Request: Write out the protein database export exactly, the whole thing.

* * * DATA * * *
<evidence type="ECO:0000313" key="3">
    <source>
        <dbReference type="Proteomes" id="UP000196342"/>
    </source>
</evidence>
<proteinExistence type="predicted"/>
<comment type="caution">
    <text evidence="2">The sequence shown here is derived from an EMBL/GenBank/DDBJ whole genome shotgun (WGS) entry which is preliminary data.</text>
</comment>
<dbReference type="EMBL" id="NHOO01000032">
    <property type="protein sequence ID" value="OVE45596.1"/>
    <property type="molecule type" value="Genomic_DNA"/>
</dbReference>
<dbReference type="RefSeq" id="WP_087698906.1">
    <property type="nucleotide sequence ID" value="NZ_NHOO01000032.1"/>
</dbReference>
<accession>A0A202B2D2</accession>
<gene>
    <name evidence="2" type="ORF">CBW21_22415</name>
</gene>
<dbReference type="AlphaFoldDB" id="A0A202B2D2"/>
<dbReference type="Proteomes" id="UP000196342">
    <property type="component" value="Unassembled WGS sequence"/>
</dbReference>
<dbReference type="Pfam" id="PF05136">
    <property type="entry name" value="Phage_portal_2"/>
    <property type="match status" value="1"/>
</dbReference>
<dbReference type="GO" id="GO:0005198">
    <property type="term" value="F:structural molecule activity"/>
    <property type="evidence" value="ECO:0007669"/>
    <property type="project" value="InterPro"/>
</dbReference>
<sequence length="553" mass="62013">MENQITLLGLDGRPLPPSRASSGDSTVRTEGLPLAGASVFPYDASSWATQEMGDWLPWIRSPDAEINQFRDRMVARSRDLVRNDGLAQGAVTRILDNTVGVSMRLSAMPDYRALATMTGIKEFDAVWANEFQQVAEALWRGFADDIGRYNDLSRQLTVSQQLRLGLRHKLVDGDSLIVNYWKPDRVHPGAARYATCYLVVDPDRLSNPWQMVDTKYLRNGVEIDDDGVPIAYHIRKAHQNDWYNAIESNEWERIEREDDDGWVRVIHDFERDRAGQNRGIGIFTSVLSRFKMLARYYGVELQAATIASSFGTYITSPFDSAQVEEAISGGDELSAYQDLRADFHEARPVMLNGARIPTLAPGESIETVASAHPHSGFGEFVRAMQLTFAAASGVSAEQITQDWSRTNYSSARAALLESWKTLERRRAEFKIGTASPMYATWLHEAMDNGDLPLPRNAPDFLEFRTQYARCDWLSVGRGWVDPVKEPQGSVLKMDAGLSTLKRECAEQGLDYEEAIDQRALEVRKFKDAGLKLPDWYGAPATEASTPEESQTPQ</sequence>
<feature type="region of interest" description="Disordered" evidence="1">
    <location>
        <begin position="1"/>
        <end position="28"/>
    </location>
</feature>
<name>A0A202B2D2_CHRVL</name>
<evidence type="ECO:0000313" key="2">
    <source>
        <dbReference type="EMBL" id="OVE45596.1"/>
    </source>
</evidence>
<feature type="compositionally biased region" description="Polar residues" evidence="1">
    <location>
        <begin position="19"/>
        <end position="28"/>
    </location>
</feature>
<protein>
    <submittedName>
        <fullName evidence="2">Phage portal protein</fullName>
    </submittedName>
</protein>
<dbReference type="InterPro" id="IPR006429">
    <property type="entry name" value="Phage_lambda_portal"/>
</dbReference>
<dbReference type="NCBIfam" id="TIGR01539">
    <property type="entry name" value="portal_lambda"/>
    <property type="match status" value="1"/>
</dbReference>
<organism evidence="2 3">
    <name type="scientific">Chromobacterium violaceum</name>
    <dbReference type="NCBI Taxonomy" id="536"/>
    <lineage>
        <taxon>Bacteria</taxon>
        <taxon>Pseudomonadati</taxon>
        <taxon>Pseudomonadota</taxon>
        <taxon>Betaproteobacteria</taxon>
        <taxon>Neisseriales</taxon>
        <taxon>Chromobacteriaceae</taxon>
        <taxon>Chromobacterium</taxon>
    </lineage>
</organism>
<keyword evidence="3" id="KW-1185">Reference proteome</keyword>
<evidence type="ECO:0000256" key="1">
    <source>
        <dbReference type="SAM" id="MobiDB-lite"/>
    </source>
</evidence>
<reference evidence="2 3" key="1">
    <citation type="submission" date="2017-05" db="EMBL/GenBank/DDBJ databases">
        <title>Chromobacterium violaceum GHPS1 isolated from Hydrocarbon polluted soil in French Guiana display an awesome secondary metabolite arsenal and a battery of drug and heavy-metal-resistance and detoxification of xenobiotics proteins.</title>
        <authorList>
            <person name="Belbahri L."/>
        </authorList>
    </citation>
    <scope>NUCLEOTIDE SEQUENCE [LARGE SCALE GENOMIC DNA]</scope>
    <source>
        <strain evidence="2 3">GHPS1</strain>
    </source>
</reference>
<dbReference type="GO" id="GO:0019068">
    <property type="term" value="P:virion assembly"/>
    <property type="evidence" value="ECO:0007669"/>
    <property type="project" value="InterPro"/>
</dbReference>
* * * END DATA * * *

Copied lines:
<evidence type="ECO:0000313" key="3">
    <source>
        <dbReference type="Proteomes" id="UP000196342"/>
    </source>
</evidence>
<proteinExistence type="predicted"/>
<comment type="caution">
    <text evidence="2">The sequence shown here is derived from an EMBL/GenBank/DDBJ whole genome shotgun (WGS) entry which is preliminary data.</text>
</comment>
<dbReference type="EMBL" id="NHOO01000032">
    <property type="protein sequence ID" value="OVE45596.1"/>
    <property type="molecule type" value="Genomic_DNA"/>
</dbReference>
<dbReference type="RefSeq" id="WP_087698906.1">
    <property type="nucleotide sequence ID" value="NZ_NHOO01000032.1"/>
</dbReference>
<accession>A0A202B2D2</accession>
<gene>
    <name evidence="2" type="ORF">CBW21_22415</name>
</gene>
<dbReference type="AlphaFoldDB" id="A0A202B2D2"/>
<dbReference type="Proteomes" id="UP000196342">
    <property type="component" value="Unassembled WGS sequence"/>
</dbReference>
<dbReference type="Pfam" id="PF05136">
    <property type="entry name" value="Phage_portal_2"/>
    <property type="match status" value="1"/>
</dbReference>
<dbReference type="GO" id="GO:0005198">
    <property type="term" value="F:structural molecule activity"/>
    <property type="evidence" value="ECO:0007669"/>
    <property type="project" value="InterPro"/>
</dbReference>
<sequence length="553" mass="62013">MENQITLLGLDGRPLPPSRASSGDSTVRTEGLPLAGASVFPYDASSWATQEMGDWLPWIRSPDAEINQFRDRMVARSRDLVRNDGLAQGAVTRILDNTVGVSMRLSAMPDYRALATMTGIKEFDAVWANEFQQVAEALWRGFADDIGRYNDLSRQLTVSQQLRLGLRHKLVDGDSLIVNYWKPDRVHPGAARYATCYLVVDPDRLSNPWQMVDTKYLRNGVEIDDDGVPIAYHIRKAHQNDWYNAIESNEWERIEREDDDGWVRVIHDFERDRAGQNRGIGIFTSVLSRFKMLARYYGVELQAATIASSFGTYITSPFDSAQVEEAISGGDELSAYQDLRADFHEARPVMLNGARIPTLAPGESIETVASAHPHSGFGEFVRAMQLTFAAASGVSAEQITQDWSRTNYSSARAALLESWKTLERRRAEFKIGTASPMYATWLHEAMDNGDLPLPRNAPDFLEFRTQYARCDWLSVGRGWVDPVKEPQGSVLKMDAGLSTLKRECAEQGLDYEEAIDQRALEVRKFKDAGLKLPDWYGAPATEASTPEESQTPQ</sequence>
<feature type="region of interest" description="Disordered" evidence="1">
    <location>
        <begin position="1"/>
        <end position="28"/>
    </location>
</feature>
<name>A0A202B2D2_CHRVL</name>
<evidence type="ECO:0000313" key="2">
    <source>
        <dbReference type="EMBL" id="OVE45596.1"/>
    </source>
</evidence>
<feature type="compositionally biased region" description="Polar residues" evidence="1">
    <location>
        <begin position="19"/>
        <end position="28"/>
    </location>
</feature>
<protein>
    <submittedName>
        <fullName evidence="2">Phage portal protein</fullName>
    </submittedName>
</protein>
<dbReference type="InterPro" id="IPR006429">
    <property type="entry name" value="Phage_lambda_portal"/>
</dbReference>
<dbReference type="NCBIfam" id="TIGR01539">
    <property type="entry name" value="portal_lambda"/>
    <property type="match status" value="1"/>
</dbReference>
<organism evidence="2 3">
    <name type="scientific">Chromobacterium violaceum</name>
    <dbReference type="NCBI Taxonomy" id="536"/>
    <lineage>
        <taxon>Bacteria</taxon>
        <taxon>Pseudomonadati</taxon>
        <taxon>Pseudomonadota</taxon>
        <taxon>Betaproteobacteria</taxon>
        <taxon>Neisseriales</taxon>
        <taxon>Chromobacteriaceae</taxon>
        <taxon>Chromobacterium</taxon>
    </lineage>
</organism>
<keyword evidence="3" id="KW-1185">Reference proteome</keyword>
<evidence type="ECO:0000256" key="1">
    <source>
        <dbReference type="SAM" id="MobiDB-lite"/>
    </source>
</evidence>
<reference evidence="2 3" key="1">
    <citation type="submission" date="2017-05" db="EMBL/GenBank/DDBJ databases">
        <title>Chromobacterium violaceum GHPS1 isolated from Hydrocarbon polluted soil in French Guiana display an awesome secondary metabolite arsenal and a battery of drug and heavy-metal-resistance and detoxification of xenobiotics proteins.</title>
        <authorList>
            <person name="Belbahri L."/>
        </authorList>
    </citation>
    <scope>NUCLEOTIDE SEQUENCE [LARGE SCALE GENOMIC DNA]</scope>
    <source>
        <strain evidence="2 3">GHPS1</strain>
    </source>
</reference>
<dbReference type="GO" id="GO:0019068">
    <property type="term" value="P:virion assembly"/>
    <property type="evidence" value="ECO:0007669"/>
    <property type="project" value="InterPro"/>
</dbReference>